06-18-2014, 05:55 PM
Sounds like good advice katysax, it's what I was advised as well.

I also have the solid mahogany fretted Kala bass and love it. I use a Roland bass M-cube as it can be used with batteries. Our group is small, but when I have played bass, I feel I've added something to the overall sound. I am most definitely still a beginner with it, but it is so much fun.
Note to self: must take bass to group tonight

06-18-2014, 06:56 PM
Thanks so much for all your wonderful comments. I am taking bass lessons now and my teacher who plays both electric and upright basses, loves the U-bass. I am progressing quite rapidly. I know the fretboard and often add a 5th to the root while playing with the group. I have not forgotten the uke though. I play a solid mahogany Pono tenor and a Koa-wood Kanilea super tenor. We play all kinds of music and have over 180 songs posted on our website. I especially like Gordon Lightfoot. He's a Canadian just like me. Yea!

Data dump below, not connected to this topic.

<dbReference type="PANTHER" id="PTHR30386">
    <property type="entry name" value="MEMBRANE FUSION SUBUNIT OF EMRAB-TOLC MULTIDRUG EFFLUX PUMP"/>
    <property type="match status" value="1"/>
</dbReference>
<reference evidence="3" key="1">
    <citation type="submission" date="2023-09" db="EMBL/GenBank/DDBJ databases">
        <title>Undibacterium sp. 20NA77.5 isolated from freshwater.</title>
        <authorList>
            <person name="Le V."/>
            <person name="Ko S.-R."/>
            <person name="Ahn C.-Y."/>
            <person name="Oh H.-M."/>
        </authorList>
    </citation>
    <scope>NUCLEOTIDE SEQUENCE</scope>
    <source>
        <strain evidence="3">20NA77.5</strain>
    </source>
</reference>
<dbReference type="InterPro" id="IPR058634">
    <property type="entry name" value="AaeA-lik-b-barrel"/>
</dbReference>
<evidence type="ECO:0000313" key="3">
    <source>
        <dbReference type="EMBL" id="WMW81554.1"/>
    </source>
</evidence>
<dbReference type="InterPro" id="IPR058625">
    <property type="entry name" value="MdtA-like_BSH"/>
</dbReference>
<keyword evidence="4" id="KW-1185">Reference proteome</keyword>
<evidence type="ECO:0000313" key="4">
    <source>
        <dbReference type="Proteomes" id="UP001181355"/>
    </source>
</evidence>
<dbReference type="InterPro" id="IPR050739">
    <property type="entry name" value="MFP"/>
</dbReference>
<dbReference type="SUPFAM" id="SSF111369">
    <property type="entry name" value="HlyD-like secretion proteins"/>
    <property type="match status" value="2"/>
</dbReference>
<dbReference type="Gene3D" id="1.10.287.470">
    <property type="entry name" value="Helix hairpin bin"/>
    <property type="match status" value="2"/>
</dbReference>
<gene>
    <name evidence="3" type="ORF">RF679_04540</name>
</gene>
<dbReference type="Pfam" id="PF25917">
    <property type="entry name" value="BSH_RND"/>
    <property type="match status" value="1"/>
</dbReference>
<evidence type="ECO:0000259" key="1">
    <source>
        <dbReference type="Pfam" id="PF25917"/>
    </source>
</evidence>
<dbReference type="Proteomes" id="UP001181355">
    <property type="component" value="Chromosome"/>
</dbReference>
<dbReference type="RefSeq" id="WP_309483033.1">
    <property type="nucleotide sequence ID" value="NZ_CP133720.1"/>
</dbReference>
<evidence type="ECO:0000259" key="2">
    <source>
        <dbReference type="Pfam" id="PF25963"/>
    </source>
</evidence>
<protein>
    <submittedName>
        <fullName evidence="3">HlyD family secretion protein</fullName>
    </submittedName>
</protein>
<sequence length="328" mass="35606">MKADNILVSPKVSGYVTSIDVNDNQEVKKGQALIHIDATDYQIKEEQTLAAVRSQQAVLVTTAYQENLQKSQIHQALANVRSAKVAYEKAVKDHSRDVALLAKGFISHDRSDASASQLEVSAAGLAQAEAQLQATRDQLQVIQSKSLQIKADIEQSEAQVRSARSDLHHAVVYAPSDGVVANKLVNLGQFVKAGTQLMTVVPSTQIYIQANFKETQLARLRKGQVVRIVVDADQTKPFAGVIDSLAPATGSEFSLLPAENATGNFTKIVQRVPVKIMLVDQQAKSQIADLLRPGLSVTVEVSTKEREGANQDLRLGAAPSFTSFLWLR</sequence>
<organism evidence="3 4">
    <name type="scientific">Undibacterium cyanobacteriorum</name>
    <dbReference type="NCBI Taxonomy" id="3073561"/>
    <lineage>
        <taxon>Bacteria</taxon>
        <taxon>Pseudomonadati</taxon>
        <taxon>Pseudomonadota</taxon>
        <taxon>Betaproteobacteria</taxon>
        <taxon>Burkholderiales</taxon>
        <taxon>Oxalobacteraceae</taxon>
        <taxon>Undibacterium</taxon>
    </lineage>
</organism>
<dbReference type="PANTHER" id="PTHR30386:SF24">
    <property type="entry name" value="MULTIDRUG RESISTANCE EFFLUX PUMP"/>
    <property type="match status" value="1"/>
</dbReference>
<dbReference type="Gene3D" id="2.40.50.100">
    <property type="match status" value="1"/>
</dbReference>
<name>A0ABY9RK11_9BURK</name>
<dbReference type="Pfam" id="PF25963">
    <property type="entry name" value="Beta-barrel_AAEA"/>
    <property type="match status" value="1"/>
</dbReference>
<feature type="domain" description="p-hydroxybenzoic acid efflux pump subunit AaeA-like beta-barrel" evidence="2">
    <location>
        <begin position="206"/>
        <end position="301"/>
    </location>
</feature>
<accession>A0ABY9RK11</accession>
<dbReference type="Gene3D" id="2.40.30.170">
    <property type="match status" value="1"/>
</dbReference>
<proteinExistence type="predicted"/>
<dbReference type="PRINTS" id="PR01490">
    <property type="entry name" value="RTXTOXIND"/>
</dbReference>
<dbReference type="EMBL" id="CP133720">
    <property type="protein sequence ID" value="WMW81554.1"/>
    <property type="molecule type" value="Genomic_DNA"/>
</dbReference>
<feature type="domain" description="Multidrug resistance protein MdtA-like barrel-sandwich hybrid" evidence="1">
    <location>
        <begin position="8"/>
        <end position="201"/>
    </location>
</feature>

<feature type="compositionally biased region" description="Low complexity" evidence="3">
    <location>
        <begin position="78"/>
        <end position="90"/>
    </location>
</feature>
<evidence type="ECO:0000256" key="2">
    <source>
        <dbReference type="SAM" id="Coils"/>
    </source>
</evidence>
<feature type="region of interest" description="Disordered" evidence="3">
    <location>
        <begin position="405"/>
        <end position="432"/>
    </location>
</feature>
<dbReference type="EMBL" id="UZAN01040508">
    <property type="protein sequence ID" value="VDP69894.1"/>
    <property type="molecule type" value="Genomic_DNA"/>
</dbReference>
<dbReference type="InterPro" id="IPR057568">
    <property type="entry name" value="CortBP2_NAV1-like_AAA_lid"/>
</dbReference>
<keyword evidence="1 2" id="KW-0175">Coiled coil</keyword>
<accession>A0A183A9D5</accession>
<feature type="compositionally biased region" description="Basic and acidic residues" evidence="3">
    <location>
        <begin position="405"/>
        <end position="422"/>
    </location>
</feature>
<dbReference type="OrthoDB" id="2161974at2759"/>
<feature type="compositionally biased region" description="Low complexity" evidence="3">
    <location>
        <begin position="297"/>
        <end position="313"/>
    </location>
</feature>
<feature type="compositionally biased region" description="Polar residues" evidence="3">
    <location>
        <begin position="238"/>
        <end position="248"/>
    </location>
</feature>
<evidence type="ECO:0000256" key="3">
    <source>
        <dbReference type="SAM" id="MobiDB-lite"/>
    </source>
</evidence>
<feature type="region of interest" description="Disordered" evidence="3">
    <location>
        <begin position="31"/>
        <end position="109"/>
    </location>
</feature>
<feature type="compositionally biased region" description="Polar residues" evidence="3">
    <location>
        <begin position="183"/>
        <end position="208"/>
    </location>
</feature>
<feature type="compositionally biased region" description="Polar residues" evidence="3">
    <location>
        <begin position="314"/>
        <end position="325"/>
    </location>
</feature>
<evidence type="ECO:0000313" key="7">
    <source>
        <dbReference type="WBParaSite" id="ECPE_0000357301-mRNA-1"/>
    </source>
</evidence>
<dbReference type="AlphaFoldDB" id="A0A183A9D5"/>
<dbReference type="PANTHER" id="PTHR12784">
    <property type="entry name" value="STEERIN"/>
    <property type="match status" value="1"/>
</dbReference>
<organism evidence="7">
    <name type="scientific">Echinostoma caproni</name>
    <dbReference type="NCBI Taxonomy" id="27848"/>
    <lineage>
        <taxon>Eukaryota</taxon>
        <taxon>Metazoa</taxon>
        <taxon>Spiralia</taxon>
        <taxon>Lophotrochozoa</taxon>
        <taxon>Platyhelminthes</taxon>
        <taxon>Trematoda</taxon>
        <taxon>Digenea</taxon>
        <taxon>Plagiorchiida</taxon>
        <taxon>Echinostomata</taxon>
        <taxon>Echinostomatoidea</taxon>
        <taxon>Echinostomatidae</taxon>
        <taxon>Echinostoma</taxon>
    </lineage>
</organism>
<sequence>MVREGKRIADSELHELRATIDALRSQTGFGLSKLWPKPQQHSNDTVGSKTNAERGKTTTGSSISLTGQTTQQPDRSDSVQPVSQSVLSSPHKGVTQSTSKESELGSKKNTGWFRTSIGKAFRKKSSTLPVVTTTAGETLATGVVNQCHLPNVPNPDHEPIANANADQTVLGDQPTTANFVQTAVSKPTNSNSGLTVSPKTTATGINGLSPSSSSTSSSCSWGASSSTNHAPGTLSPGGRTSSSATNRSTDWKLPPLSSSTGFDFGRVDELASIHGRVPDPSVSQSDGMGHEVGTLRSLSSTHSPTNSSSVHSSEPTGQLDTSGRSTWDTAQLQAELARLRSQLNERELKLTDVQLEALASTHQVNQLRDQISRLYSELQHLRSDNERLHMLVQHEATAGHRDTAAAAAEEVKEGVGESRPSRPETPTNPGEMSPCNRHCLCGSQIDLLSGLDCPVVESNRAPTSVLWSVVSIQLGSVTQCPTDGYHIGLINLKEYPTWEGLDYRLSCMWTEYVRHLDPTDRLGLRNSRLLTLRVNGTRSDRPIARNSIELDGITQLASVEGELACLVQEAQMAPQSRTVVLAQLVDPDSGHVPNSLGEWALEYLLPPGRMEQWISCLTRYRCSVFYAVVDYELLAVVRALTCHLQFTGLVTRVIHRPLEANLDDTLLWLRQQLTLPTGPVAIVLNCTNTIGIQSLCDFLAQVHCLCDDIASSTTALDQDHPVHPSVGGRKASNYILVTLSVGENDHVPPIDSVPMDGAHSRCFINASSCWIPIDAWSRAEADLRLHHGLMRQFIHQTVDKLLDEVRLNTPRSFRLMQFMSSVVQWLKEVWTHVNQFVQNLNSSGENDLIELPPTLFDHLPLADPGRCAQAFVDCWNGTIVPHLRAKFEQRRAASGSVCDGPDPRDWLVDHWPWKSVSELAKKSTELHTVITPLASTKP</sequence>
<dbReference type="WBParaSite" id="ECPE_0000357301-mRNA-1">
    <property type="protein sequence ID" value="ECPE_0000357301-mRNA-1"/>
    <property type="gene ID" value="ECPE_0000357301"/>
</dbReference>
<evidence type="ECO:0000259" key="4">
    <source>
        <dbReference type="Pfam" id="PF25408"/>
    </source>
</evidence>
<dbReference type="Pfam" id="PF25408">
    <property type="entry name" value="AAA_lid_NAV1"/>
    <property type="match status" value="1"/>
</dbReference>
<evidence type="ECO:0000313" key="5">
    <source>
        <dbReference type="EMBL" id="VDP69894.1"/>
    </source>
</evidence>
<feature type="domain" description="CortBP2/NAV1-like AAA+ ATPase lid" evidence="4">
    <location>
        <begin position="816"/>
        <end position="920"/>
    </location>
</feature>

BTW I sometimes amp my tenor ukes with the Roland Street-Cube.
Happy strumming everyone.


Doug W
06-19-2014, 02:20 AM
I am not a bass player but I have played a lot with other people. The "Less is More" advice is excellent. Nothing more distracting than a constant bass solo while people are trying to sing. Really this is good advice for any instrument, wait for your solo, play it, and then blend in.

06-19-2014, 10:26 AM
I'm getting interested in one of these, too. I play uke & guitar, but sometimes, the group I play with just needs a bass. So, I'm going to follow this thread closely. Looking forward to some goo dinput.


10-22-2014, 04:29 PM
I've been working on the Ubass here in Montreal for quite a while now and agree that the way to start is with the root and then the fifth. It's a good thing that the uke and the Ubass are not wind instruments because when I play them, I can't stop smiling. I am taking bass lessons and my teacher loves the Ubass too. He teaches electric and upright bass. I introduced him to the Ubass. During the last ten minutes of each class, I play the uke and he improvises on the Ubass. I love it.